Jokes are expected on April 1st, not one month later: the announcement from DEWA, the Dubai Energy Authority, that a bid at 0.0299 USD/kWh was received looks so weird that it might be considered as a pure joke. Or a provocation. Recent tenders showed extremely low bids without financial incentives, and especially the Peruvian one at 0.048 USD/kWh. The question in Dubai is even more interesting that it follows the previous tender that was won with a bid at 0.0585 USD/kWh. Can we figure out the LCOE of PV going down so fast in less than two years?

A simple LCOE modelling shows that such low LCOEs are reachable with the solar irradiation in Dubai under very strict conditions. Low cost of capital (below 4%), a yield around 2000 kWh/kWp, low OPEX costs and of course, the most important to date: CAPEX around 0.7 EUR/Wp. While challenging, all these numbers are achievable under conditions of a high quality installation and a long lifetime. Unfortunately, so far, a part of failures of PV components in the field have been associated to an unskilled workforce, leading to defects in installation and/or maintenance. As a result, this raises questions about the viability of extremely low CAPEX and OPEX costs.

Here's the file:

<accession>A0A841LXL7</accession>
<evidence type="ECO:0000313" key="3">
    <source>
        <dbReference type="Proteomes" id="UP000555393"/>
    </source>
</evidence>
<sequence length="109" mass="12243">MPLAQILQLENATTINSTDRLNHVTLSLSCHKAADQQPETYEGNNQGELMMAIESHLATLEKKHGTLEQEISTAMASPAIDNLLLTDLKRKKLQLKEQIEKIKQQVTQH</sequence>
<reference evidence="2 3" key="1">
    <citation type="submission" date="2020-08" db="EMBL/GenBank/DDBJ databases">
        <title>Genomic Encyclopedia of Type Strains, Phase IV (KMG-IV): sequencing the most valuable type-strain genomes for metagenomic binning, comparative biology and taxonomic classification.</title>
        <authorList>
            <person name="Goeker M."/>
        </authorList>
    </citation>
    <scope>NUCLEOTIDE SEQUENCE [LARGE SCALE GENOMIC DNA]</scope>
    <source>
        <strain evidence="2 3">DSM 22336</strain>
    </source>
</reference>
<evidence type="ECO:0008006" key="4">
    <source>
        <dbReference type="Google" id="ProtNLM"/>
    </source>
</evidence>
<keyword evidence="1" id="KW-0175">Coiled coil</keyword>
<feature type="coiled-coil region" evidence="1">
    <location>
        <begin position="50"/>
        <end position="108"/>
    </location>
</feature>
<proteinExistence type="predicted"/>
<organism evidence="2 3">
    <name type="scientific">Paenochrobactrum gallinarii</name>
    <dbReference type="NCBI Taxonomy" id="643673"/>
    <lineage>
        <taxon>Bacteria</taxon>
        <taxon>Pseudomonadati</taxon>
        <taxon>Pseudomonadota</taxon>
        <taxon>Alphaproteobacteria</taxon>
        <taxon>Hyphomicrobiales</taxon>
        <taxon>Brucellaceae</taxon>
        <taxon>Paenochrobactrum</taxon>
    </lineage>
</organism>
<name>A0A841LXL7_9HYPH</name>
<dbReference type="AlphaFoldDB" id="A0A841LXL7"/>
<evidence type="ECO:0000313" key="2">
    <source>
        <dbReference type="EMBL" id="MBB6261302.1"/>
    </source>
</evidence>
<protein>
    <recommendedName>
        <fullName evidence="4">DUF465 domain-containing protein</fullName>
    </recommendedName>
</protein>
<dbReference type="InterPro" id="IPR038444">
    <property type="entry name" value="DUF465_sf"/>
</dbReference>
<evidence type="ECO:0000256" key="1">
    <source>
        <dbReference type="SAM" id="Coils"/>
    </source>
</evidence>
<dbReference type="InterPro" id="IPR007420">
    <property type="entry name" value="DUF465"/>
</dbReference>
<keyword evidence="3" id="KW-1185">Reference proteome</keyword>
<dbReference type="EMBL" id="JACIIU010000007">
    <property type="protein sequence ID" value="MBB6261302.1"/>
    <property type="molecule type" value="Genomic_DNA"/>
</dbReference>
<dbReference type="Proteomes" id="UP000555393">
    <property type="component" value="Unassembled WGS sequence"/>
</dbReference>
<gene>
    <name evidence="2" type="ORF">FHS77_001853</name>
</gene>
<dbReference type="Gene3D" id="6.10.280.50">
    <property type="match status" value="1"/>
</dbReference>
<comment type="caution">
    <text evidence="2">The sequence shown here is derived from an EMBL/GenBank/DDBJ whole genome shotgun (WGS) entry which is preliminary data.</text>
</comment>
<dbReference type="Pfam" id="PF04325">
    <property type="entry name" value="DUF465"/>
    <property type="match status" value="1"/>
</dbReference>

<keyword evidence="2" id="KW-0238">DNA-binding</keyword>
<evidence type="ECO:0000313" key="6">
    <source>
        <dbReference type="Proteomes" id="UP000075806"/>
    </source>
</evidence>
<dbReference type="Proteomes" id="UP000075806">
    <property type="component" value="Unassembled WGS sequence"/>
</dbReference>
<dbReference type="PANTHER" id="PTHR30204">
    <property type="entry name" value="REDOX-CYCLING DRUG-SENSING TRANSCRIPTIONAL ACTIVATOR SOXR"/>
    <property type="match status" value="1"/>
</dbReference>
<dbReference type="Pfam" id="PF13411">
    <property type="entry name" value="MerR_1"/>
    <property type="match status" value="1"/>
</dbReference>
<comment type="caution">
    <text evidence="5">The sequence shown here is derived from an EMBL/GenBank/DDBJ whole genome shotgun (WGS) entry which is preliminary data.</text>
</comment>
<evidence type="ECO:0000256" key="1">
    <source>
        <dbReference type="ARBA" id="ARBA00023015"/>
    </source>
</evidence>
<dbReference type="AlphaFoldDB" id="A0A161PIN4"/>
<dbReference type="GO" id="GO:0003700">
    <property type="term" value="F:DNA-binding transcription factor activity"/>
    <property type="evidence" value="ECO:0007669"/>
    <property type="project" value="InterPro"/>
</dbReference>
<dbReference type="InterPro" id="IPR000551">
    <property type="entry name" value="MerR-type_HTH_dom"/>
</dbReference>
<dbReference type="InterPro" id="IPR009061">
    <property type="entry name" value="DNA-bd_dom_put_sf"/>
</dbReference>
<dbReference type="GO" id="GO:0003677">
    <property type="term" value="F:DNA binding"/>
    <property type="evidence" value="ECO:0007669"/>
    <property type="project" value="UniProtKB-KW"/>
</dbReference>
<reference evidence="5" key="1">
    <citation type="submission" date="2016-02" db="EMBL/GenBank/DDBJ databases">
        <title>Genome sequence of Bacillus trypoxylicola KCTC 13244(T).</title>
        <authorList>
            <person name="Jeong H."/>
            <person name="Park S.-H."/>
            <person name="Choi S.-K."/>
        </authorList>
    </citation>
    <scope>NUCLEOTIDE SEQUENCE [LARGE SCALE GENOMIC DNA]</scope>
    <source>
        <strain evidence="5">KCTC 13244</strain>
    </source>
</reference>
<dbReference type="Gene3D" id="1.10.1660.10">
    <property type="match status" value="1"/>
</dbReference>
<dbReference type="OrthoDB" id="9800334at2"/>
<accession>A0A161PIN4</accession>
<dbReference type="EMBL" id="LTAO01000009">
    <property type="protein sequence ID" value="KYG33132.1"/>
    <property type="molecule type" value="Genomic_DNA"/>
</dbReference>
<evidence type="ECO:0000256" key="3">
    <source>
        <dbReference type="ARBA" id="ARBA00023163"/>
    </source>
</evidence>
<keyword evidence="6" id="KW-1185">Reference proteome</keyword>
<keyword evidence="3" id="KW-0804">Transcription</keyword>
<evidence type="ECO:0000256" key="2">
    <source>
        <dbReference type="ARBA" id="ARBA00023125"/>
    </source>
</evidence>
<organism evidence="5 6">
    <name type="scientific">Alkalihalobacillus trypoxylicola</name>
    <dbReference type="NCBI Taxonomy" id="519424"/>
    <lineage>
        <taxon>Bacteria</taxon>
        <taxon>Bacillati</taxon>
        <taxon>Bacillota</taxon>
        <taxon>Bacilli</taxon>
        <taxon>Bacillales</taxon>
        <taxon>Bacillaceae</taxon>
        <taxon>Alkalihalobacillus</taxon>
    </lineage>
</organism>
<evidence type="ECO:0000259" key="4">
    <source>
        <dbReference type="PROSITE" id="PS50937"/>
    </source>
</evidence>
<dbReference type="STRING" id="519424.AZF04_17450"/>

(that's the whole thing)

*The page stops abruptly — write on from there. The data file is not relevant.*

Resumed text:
Hence, the conclusions for the development of the PV industry are extremely attractive for several reasons. First, because realistic or not, the recent tenders are all going in the same directions: costs are compressed in order to make PV increasingly competitive. From 3 to 6 USDcents/kWh, PV becomes virtually competitive with almost all clean sources of electricity on earth.

Secondly, even if the components costs implied in such low tenders cannot be replicated for all PV installations – margins are extremely reduced, but still in most cases positive for modules and BoS manufacturers – it shows that the development of PV in developing countries can benefit from lower workforce costs, and in the Dubai case, it could be a genuine explanation of dramatically low CAPEX.

Thirdly, PPAs are not the end of the story. An interesting business model could consist in bringing a PV plant online as soon as possible with a low remuneration fee guaranteed by the PPA and decide to sell part of the production on the electricity markets (or to electricity consumers) once it could become more attractive than the PPA.

DEWA’s decision about the winning bidder will be examined by all electricity providers of all available sources, not only PV ones. Would the 0.0299 USD/kWh be validated, it would trigger a complete change of mindset in the Gulf region… and actually worldwide. 0.0585 USD/kWh was a warning shot, going below 4 cents would be the signal that the end of the fossil fuel era is getting closer than ever. But before congratulating ourselves, one will have to confirm the realism of the 3 cents proposal!